Heritage Locations

Semington Aqueduct


Single arch stone aqueduct carrying the Kennet & Avon Canal

Constructor:
Unclassified

Period of construction:
1800 - 1849

Transport Trust plaque:
No

Transport Mode:
Water

Address:
Somerset Arms, Semington, BA14 6JR

Postcode:
BA14 6JR

Nearest Town:
Melksham

Heritage Centre:
No

The River Kennet was made navigable to Newbury in 1723, and the River Avon to Bath in 1727. The canal between Newbury and Bath opened in 1810 and is 92 km (57 miles) long. The two river navigations and the canal total 140 km (87 miles) in length.

In the later 19th century and early 20th century the canal fell into disuse following competition from the Great Western Railway, which owned the canal. In the latter half of the 20th century the canal was restored, largely by volunteers, and today is a popular heritage tourism destination.

The section from Bristol to Bath is the course of the River Avon, which flows through a wide valley and has been made navigable by a series of locks and weirs. In Bath the canal separates from the river but follows its valley as far as Bradford on Avon. The ornate Bath Locks lead to a stretch through Limpley Stoke valley with few locks. The flight of locks at Devizes raises the canal to its longest pound, which then ascends the four Wooton Rivers locks to the short summit pound which includes the Bruce Tunnel. Pumping stations are used to supply the canal with water. The canal continues through the rural landscape of Wiltshire and Berkshire before joining the River Kennet at Newbury and becoming a navigable river to Reading, where it flows into the River Thames.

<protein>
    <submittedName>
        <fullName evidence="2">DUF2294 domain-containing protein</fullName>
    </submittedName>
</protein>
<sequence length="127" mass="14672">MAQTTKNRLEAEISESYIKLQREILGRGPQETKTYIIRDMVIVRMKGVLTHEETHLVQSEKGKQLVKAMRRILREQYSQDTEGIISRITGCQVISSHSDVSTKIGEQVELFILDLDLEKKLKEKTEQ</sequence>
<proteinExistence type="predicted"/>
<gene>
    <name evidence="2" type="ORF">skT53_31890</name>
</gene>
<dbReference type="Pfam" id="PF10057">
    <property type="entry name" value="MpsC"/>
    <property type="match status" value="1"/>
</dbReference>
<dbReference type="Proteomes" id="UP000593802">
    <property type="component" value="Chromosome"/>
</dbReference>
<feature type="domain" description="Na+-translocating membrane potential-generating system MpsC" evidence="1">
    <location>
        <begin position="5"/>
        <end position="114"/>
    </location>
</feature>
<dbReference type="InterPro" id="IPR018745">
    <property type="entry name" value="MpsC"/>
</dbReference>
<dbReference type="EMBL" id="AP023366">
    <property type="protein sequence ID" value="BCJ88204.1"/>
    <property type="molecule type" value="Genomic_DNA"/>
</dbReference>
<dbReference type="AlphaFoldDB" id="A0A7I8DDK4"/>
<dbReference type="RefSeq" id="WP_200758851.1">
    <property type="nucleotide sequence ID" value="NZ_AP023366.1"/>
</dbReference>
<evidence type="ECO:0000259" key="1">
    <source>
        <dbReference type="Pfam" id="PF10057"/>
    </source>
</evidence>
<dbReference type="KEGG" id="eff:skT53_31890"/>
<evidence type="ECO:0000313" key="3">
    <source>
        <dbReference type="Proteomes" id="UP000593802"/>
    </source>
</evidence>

At Semington there are two locks and now two aqueducts - the original structure, built in 1810, is a single span stone arch over a small stream; it is Listed Grade II. The Semington New Viaduct, opened in 2004, is the first navigable aqueduct to be built in the south west of Britain for almost two hundred years, Built from concrete, it contains 529 tonnes of steel reinforcement and is part of the Semington bypass which carries the A350 around Semington.


Bibliography:

Allsop, Niall. The Kennet & Avon Canal, Millstream Books, ISBN 0-948975-15-6 (1987)

Atterbury, Paul, English Rivers and Canals. Weidenfeld & Nicolson, ISBN-10: 0297783181 (1984)

Bartholomew. Nicholson Inland Waterways Map of Great Britain, BN 978-00072 11173 (2006)

Boughey, Joseph, Hadfield's British Canals: the Inland Waterways of Britain and Ireland, ISBN 978 18401 50247 (1998)

Boughey, J. and Hadfield, C., British Canals: A Standard History, The History Press, ISBN-10: 0752446673 (2008)

Burton, A., Canal 250: The Story of Britain's Canals, The History Press, ISBN-10: 075245952X (2011) 

Gladwin, D.D., A Pictorial History of Canals, Batsford, ISBN-10: 0713405546 (1977)

Moss, Jonathan, The Times Waterways of Britain, Times Books, ISBN-10: 0007366337 (2010)

Pratt, D., Waterways Past and Present: A Unique Record of Britain's Waterways Heritage, Adlard Coles Nautical, ISBN-10: 0713676345 (2006)

Pratt, F., Canal Architecture in Britain, British Waterways Board, ISBN-10: 0903218135 (1976)

Roberts, B., Britain's Waterways: A Unique Insight. GEOprojects, ISBN-10: 0863511155 (2006)

Rolt, L.T.C., Inland Waterways of England, Allen & Unwin, ISBN-10: 0043860060 (1979) 

Ware, M.E., Britain's Lost Commercial Waterways, Landmark Publishing, ISBN-10: 1843061813 (2005) 



Opening Times:
Viewable at all times.

How To Find:

By road: Off A350, via High Street, Semington

By water: Best seen from the towpath on the north side of the canal



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